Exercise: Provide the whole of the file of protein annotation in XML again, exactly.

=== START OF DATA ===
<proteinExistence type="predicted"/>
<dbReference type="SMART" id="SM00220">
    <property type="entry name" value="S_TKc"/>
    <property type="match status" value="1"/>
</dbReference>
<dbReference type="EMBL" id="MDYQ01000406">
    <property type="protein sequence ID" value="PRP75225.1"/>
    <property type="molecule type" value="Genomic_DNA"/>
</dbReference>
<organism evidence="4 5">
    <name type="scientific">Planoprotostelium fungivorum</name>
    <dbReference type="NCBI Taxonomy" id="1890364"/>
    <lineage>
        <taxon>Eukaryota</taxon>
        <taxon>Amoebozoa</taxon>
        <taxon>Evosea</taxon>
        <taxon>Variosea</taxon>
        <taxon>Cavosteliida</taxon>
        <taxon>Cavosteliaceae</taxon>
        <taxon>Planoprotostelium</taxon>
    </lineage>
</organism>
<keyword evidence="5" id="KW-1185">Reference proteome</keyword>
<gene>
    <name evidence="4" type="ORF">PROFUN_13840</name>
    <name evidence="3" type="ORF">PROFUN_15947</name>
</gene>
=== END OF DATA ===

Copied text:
<proteinExistence type="predicted"/>
<dbReference type="SMART" id="SM00220">
    <property type="entry name" value="S_TKc"/>
    <property type="match status" value="1"/>
</dbReference>
<dbReference type="EMBL" id="MDYQ01000406">
    <property type="protein sequence ID" value="PRP75225.1"/>
    <property type="molecule type" value="Genomic_DNA"/>
</dbReference>
<organism evidence="4 5">
    <name type="scientific">Planoprotostelium fungivorum</name>
    <dbReference type="NCBI Taxonomy" id="1890364"/>
    <lineage>
        <taxon>Eukaryota</taxon>
        <taxon>Amoebozoa</taxon>
        <taxon>Evosea</taxon>
        <taxon>Variosea</taxon>
        <taxon>Cavosteliida</taxon>
        <taxon>Cavosteliaceae</taxon>
        <taxon>Planoprotostelium</taxon>
    </lineage>
</organism>
<keyword evidence="5" id="KW-1185">Reference proteome</keyword>
<gene>
    <name evidence="4" type="ORF">PROFUN_13840</name>
    <name evidence="3" type="ORF">PROFUN_15947</name>
</gene>